Ways Motherhood Made Me A Better Coworker

When my husband and I decided we were ready to start a family, my continued career was never up for debate. While I could have used a longer maternity leave (like what all the other developed countries offer new parents), I didn’t want to stop working altogether after becoming a mom. And since returning to the office, nine years ago after my first leave, I’ve realized that motherhood actually made me a better coworker. So it really boggles my mind that companies don’t work harder to retain female employees after they become moms.

I do feel overwhelmed by my life at times, but I don’t think that is totally attributed to working full-time and raising two children. My family and I live in New York City, and it's somewhat of an understatement to say the pace here is fast and the culture is competitive. I’m a third generation New Yorker, though, and with parents who worked two jobs so I think the hustle is embedded in my DNA. As a result, I expect to take on a lot. Luckily motherhood has helped me prioritize. My kids always come first because, while I love having my career producing branded content (with a side hustle as a freelance writer), I am not saving lives with my job. I work in entertainment, and there is value in that, sure, but I’m not kidding myself that late nights at the office will serve me better than immersing myself in a game of Clue with my kids before bed. My family nourishes me in ways my career never could, and my family can’t be my “everything.” I need to have a life outside my home, and to cultivate those parts of me that were in play long before I became a mother.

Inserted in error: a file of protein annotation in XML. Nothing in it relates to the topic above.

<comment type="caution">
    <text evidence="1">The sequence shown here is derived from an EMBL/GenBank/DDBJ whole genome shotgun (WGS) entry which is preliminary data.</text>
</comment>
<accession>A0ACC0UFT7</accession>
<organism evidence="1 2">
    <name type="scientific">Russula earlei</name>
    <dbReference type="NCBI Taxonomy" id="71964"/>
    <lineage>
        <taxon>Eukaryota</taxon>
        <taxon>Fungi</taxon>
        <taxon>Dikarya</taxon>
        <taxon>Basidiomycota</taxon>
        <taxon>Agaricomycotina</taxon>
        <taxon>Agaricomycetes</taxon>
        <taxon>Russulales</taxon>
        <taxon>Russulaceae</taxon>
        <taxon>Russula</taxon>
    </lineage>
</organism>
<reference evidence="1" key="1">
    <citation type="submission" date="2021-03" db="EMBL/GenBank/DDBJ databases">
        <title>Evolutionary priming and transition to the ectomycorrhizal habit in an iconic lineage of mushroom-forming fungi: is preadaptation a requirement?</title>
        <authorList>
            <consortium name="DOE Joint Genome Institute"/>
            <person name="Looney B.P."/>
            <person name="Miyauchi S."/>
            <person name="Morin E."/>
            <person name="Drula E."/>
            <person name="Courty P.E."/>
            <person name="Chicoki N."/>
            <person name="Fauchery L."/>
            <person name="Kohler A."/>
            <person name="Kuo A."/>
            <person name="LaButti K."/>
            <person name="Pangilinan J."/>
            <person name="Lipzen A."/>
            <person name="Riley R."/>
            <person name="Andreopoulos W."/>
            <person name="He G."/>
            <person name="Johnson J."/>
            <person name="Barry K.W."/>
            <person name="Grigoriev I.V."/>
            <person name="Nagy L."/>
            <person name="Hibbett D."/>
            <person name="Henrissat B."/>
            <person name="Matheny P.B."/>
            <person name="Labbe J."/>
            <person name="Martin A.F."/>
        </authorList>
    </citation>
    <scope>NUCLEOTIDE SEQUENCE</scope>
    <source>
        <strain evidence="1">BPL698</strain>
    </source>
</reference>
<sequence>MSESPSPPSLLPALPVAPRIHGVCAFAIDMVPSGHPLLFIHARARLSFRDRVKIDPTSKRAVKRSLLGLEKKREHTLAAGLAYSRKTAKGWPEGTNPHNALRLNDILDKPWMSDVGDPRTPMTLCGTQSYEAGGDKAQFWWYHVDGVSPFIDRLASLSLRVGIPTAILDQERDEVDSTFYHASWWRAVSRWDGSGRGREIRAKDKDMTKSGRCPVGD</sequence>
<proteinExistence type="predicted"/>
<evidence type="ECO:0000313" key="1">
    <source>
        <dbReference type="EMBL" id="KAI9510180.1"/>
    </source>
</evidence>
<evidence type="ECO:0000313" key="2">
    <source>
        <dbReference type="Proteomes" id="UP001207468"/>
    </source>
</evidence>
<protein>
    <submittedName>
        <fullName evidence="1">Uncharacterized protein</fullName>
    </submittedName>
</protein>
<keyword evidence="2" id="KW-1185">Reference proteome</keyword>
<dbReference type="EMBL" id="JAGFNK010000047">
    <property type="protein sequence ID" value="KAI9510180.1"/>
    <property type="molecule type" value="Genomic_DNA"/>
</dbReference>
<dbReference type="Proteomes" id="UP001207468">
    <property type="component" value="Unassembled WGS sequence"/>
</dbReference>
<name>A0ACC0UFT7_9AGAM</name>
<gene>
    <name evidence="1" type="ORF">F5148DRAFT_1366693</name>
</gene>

I will never have enough time, it feels, but I’ll take the occasional disarray of my life over giving up a career I have spent two decades growing. So, with that in mind, these are some of the ways motherhood has actually made me better at work:

I'm Extremely Efficient

Having kids means I'm constantly racing the clock. If we have plans, it is always a race to leave on time. I am never not rushing. This means not only do I get things done quickly, but I have constructed systems to shave off valuable minutes, and even seconds, to get any task accomplished. I have learned to put things away exactly in the same place every time so I never waste a moment looking for anything.